by Ronald Bailey
The Vatican held a conference last week on the scientific, philosophical, and religious implications of the existence of extraterrestrial life. The head of the Vatican's Observatory, Rev. Jose Gabriel Funes, convened the meeting. The AP reports:
Thirty scientists, including non-Catholics, from the U.S., France, Britain, Switzerland, Italy and Chile attended the conference, called to explore among other issues "whether sentient life forms exist on other worlds."
Funes set the stage for the conference a year ago when he discussed the possibility of alien life in an interview given prominence in the Vatican's daily newspaper.
The Church of Rome's views have shifted radically through the centuries since Italian philosopher Giordano Bruno was burned at the stake as a heretic in 1600 for speculating, among other ideas, that other worlds could be inhabited.
Scientists have discovered hundreds of planets outside our solar system — including 32 new ones announced recently by the European Space Agency. Impey said the discovery of alien life may be only a few years away.
"If biology is not unique to the Earth, or life elsewhere differs bio-chemically from our version, or we ever make contact with an intelligent species in the vastness of space, the implications for our self-image will be profound," he said.
This is not the first time the Vatican has explored the issue of extraterrestrials: In 2005, its observatory brought together top researchers in the field for similar discussions.
In the interview last year, Funes told Vatican newspaper L'Osservatore Romano that believing the universe may host aliens, even intelligent ones, does not contradict a faith in God.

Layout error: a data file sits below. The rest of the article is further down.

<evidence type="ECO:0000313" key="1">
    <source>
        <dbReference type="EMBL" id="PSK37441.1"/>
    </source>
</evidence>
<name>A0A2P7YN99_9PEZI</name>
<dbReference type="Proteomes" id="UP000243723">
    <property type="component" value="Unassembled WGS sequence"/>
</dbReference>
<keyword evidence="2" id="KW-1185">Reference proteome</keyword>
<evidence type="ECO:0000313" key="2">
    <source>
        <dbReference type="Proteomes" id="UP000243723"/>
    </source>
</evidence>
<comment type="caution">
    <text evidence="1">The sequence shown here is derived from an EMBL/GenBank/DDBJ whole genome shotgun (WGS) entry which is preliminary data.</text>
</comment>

"How can we rule out that life may have developed elsewhere?" Funes said in that interview.
"Just as there is a multitude of creatures on Earth, there could be other beings, even intelligent ones, created by God. This does not contradict our faith, because we cannot put limits on God's creative freedom."
Funes maintained that if intelligent beings were discovered, they would also be considered "part of creation."
The religious implications of the existence of intelligent life have been explored in a variety of science fiction novels. For example, Christian apologist C.S. Lewis' Space Trilogy uses Venus and Mars as backdrops for considering what would have happened had Eve resisted temptation in the earthly Garden of Eden. Probably my favorite in this genre is James Blish's A Case of Conscience (1958). A Jesuit priest travels to the planet Lithia which is inhabited by a race of beings whose society is characterized by peace, logic, and understanding in the complete absence of any belief in God. The priest comes to believe that such a happy race of aliens must be a snare and delusion of Satan. Naturally, bad things happen.
Ultimately, the chief theological question for believers would be whether their deity had arranged for a separate salvation (whatever that is) of intelligent aliens or should they be proselytized?